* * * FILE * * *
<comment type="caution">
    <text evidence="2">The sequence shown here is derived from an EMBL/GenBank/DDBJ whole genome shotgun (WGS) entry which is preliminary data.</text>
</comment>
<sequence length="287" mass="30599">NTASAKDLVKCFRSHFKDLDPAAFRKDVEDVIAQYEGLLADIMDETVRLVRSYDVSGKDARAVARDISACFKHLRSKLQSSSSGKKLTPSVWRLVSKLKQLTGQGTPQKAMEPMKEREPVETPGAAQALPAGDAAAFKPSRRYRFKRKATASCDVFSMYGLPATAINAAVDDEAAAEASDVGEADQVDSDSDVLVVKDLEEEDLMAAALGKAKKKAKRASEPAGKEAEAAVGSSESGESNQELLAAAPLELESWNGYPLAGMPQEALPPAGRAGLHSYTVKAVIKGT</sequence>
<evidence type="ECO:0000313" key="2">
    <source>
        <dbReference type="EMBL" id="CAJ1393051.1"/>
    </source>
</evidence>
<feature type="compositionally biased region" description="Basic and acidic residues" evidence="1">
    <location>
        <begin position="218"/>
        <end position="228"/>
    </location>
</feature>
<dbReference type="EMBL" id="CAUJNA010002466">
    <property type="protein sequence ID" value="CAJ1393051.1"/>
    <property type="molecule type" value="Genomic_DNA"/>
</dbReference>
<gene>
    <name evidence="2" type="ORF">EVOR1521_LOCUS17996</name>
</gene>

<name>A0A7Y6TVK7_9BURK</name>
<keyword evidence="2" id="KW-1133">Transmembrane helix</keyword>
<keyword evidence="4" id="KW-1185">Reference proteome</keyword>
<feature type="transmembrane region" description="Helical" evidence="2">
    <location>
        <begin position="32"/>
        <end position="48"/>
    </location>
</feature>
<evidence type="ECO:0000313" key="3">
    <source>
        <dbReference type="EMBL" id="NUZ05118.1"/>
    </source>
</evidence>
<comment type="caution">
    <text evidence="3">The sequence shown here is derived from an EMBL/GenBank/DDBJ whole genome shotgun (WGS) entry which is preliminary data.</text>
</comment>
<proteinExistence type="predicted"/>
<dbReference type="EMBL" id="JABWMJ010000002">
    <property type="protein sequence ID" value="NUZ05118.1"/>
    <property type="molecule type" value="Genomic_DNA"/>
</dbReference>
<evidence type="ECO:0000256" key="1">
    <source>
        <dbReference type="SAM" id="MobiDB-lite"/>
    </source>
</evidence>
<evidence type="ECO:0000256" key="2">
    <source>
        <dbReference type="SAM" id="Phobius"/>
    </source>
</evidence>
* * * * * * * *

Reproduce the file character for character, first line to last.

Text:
<comment type="caution">
    <text evidence="2">The sequence shown here is derived from an EMBL/GenBank/DDBJ whole genome shotgun (WGS) entry which is preliminary data.</text>
</comment>
<sequence length="287" mass="30599">NTASAKDLVKCFRSHFKDLDPAAFRKDVEDVIAQYEGLLADIMDETVRLVRSYDVSGKDARAVARDISACFKHLRSKLQSSSSGKKLTPSVWRLVSKLKQLTGQGTPQKAMEPMKEREPVETPGAAQALPAGDAAAFKPSRRYRFKRKATASCDVFSMYGLPATAINAAVDDEAAAEASDVGEADQVDSDSDVLVVKDLEEEDLMAAALGKAKKKAKRASEPAGKEAEAAVGSSESGESNQELLAAAPLELESWNGYPLAGMPQEALPPAGRAGLHSYTVKAVIKGT</sequence>
<evidence type="ECO:0000313" key="2">
    <source>
        <dbReference type="EMBL" id="CAJ1393051.1"/>
    </source>
</evidence>
<feature type="compositionally biased region" description="Basic and acidic residues" evidence="1">
    <location>
        <begin position="218"/>
        <end position="228"/>
    </location>
</feature>
<dbReference type="EMBL" id="CAUJNA010002466">
    <property type="protein sequence ID" value="CAJ1393051.1"/>
    <property type="molecule type" value="Genomic_DNA"/>
</dbReference>
<gene>
    <name evidence="2" type="ORF">EVOR1521_LOCUS17996</name>
</gene>

<name>A0A7Y6TVK7_9BURK</name>
<keyword evidence="2" id="KW-1133">Transmembrane helix</keyword>
<keyword evidence="4" id="KW-1185">Reference proteome</keyword>
<feature type="transmembrane region" description="Helical" evidence="2">
    <location>
        <begin position="32"/>
        <end position="48"/>
    </location>
</feature>
<evidence type="ECO:0000313" key="3">
    <source>
        <dbReference type="EMBL" id="NUZ05118.1"/>
    </source>
</evidence>
<comment type="caution">
    <text evidence="3">The sequence shown here is derived from an EMBL/GenBank/DDBJ whole genome shotgun (WGS) entry which is preliminary data.</text>
</comment>
<proteinExistence type="predicted"/>
<dbReference type="EMBL" id="JABWMJ010000002">
    <property type="protein sequence ID" value="NUZ05118.1"/>
    <property type="molecule type" value="Genomic_DNA"/>
</dbReference>
<evidence type="ECO:0000256" key="1">
    <source>
        <dbReference type="SAM" id="MobiDB-lite"/>
    </source>
</evidence>
<evidence type="ECO:0000256" key="2">
    <source>
        <dbReference type="SAM" id="Phobius"/>
    </source>
</evidence>